Friday, November 14, 2008

Links and comments

I have yet to add links to this blog. If your blog has a link to 78 Topps Cards, please let me know so I can add a link to your blog. (Comment here or email me at 78topps at gmail dot com.)

Also if you didn't read it already, check out this post which tells you how to win 78 Topps cards by commenting on the posts.

1978 Topps Cards #25 through #30


#25 Jon Matlack
#26 Rich Hebner
#27 Geoff Zahn
#28 Ed Ott
#29 Bob Lacey
#30 George Hendrick


Good: The brown and orange on the Padres cards (see Hendrick's) are great. In fact, these are the same colors that Topps used for the 1988 Padres cards. It worked well both times. And the Phillies are yet another team with hot pink and green, and yet it works OK for them since it very roughly matches sorta their team colors.

Bad: Notice how large the "A" in "A's" is on Lacey's card. Topps altered the size of the font for the team name based on how long each name was. That "A" is ridiculously large and loopy. I never understood why the nickname "A's" was used on so many cards instead of the team's full name. We don't see cards with "BoSox", "Phils", "Yanks", "Brew Crew" or anything like that. Why "A's" then?


Good: The Hendrick photo is clearly the winner here. There is unbelievable color unity on the card with more browns and oranges in the background. Even the yellow "D" on Hendrick's T-shirt (surely part of "PADRES") matches the yellow on his cap.

Hebner's photo is casual but also nice.

Bad: The Lacey card is just awful. Miles and miles of blue sky are nice when there is some blue on the card. The godawful pink border, green letters, blue sky, yellow's like a puke rainbow.

I'm sort of torn on the Ott photo. I like it, just wish his eyes weren't quite so shadowy.

Ed Ott had a career OPS+ of just 86 but once had 10 total bases in a game. The Pirates won that game 3-1, with two solo homers by Ott sandwiching a steal of home by Scrap Iron.


Matlack was robbed by pitching for mostly bad teams. Among pitchers with at least 2000 IP and a W-L% below .505, he has the 3rd-best ERA+ since 1901. His neutralized stats are 146 wins and 113 losses, for a .564 W-L% compared to his actual figure of .498. Wow.

Hebner had 1 game with 2 triples.

Zahn was a good pitcher but gave up a bunch of homers. Look who leads the pack: Baylor, McRae, Murray, and Zisk.

Hendrick is often overlooked as a top power hitter in the game. From 1973 to 1983, 19 guys had at least 200 homers and an OPS+ of 120. The list is a who's who of power hitters from that era, and it includes Hendrick.


Hall of Famers: 8

Deceased: 1

Future managers: 4

Fathers and sons of major leaguers: 4

Loyalty counter: 2

Rookies of the Year: 4
(+1 for Matlack)

Total all-star appearances: 126
(+3 for Matlack, +4 for Hendrick)

Total MVP awards: 4

Total Cy Young awards: 1

Thursday, November 13, 2008

1978 Topps Cards #19 through #24


#19 Darrell Porter
#20 Pete Rose
#21 Steve Kemp
#22 Charlie Hough
#23 Bump Wills All-Star Rookie
#24 Don Money


Good: The thing that sticks out here is the All-Star Rookie gold cup on Wills' card. It's the same design used on 88 Topps all-star rookie cards. The exact same design was used on many other sets as well, but not every year. 1986, for example, does not have all-star rookies. Plus, I think the design of the cup was different in earlier years. But overall, it's very cool to see this same cup design across so many years. It's a very nice way of linking and unifying Topps' brand and design. Somebody out there must know the full story about which cup styles were used in which years--please comment and enlighten me.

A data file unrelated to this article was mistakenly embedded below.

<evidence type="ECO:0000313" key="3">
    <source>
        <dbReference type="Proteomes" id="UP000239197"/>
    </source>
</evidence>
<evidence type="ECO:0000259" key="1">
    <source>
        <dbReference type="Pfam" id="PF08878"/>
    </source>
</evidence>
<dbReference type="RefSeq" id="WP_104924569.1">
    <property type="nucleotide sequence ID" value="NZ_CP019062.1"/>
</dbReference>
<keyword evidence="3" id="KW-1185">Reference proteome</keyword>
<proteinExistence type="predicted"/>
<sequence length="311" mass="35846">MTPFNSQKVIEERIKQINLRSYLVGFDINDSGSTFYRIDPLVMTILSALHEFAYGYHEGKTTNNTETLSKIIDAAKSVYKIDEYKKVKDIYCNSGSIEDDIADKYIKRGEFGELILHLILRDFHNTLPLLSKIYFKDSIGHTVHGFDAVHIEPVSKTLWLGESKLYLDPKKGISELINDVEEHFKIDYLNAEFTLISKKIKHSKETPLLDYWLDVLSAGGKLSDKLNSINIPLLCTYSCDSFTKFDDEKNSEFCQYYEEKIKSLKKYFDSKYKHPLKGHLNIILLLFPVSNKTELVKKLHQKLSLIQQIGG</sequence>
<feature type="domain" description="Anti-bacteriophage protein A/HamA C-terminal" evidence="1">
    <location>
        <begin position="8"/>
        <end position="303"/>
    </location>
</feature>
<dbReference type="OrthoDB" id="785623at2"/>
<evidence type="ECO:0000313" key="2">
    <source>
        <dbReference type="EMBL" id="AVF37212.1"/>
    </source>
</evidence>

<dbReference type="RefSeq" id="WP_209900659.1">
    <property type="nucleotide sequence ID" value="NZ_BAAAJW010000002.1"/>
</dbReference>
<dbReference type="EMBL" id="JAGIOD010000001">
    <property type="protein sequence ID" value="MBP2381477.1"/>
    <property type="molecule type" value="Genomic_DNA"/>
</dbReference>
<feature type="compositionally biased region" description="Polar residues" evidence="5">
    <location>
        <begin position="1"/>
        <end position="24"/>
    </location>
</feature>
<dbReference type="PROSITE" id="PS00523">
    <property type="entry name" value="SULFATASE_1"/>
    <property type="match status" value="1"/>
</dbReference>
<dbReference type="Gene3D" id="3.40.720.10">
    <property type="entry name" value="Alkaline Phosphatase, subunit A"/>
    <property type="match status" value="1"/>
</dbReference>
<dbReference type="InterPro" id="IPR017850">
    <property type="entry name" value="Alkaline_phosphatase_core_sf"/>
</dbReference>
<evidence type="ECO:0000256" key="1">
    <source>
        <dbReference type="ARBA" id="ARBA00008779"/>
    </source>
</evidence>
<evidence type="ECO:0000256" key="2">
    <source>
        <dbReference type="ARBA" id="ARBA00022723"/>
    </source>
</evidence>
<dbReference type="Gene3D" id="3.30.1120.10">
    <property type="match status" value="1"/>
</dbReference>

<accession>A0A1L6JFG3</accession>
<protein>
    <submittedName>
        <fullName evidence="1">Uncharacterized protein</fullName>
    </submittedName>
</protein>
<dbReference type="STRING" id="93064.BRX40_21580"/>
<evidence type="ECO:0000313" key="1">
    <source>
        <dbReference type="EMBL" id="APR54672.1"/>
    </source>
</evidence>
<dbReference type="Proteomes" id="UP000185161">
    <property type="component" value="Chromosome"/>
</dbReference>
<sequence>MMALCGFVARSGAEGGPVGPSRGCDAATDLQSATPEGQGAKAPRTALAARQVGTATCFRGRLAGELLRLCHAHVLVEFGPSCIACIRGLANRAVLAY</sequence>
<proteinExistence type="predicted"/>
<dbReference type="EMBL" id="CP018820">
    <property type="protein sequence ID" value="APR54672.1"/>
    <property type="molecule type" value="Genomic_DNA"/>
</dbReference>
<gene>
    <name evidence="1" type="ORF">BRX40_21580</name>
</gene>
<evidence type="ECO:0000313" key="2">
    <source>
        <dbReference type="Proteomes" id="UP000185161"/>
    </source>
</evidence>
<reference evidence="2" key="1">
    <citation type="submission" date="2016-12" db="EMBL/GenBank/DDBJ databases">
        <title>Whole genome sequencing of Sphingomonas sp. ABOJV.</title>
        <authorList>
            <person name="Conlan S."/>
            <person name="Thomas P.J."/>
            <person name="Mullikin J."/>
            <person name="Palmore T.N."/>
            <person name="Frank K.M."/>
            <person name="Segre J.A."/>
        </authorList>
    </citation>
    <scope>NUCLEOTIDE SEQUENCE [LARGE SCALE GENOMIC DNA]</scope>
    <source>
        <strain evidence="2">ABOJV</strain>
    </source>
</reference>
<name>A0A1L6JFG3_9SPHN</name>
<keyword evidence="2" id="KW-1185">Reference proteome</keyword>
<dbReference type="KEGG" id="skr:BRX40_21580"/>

Bad: The baseball on Money's card is really off. The threads are totally asymmetric, unlike every other card, and his position designations are way, way, off center. Do I really care about this? No, but I have to say something.

I must also point out the last sentence on the back of Kemp's card: "He gets good wood on ball." In particular with the bad grammar, that sentence is truly embarrassing.


Good: The Porter photo is an absolute classic. The side view is great, and yet you can still see his face. Plus he's got the Royal blue eyeglasses and he's making a hang-10 sign with his left hand.

Bad: Look at the Rose card. Seems like a good photo, huh? Look again. Now notice that there is a friggin' bat about 6 inches away from the camera, running right across the photo. Pete Rose is such an interesting subject that you're immediately drawn to his face on any baseball card. But why, oh why, would they use a photo with a bat obscuring so much of the view? If not for it, we might be able to tell who's sitting next to Rose on the bench.

I like the closeup of Kemp but they might have chosen a less goofy face.


First of all, how about that stat mentioned on the back of Wills' card regarding two consecutive inside-the-park homers? Wow, that must have been damned exciting to watch.

Steve Kemp is a name that might not be too familiar to many current fans, but check out the list of guys to get at least 100 RBIs in both 1979 and 1980. Kemp's on there with Mike Schmidt, George Brett, Gorman Thomas, and just 3 other guys.

Can you believe that Charlie Hough had already been playing for 8 years when this card came out? And that he also pitched for the Florida Marlins in 1993 and 1994?

Don Money hit a whopping 6 homers off Fergie Jenkins (Money's most against any pitcher.) Check out the first two. The first one came in the 7th inning with his team down 5-1 to make the score 5-2. The second came in the 9th inning with the same score, tying it at 5. Checking out the box score, Money hit a go-ahead double in the 11th inning, but the Cubs won the game on a homer by Willie Smith in the bottom of the frame.

You may notice that I have gotten rid of "good" and "bad" stats. I'm having trouble finding good and bad stats easily, so rather I'm just going to share 2 or 3 cool stats regardless of them being good or bad.


Hall of Famers: 8

Deceased: 1
(+1 for Porter, the first deceased person in this set)

Future managers: 4
(+1 for Rose again)

Fathers and sons of major leaguers: 4
(+1 for Pete Rose Jr. again, +1 for Maury Wills, father of Bump)

Loyalty counter: 2

Rookies of the Year: 3
(+1 for Rose again)

Total all-star appearances: 119
(+4 for Porter, +17 for Rose again, +1 for Kemp, +1 for Hough, +4 for Money)

Total MVP awards: 4
(+1 for Rose again)

Total Cy Young awards: 1

Tuesday, November 11, 2008

1978 Topps Cards #13 through #18


#13 Art Howe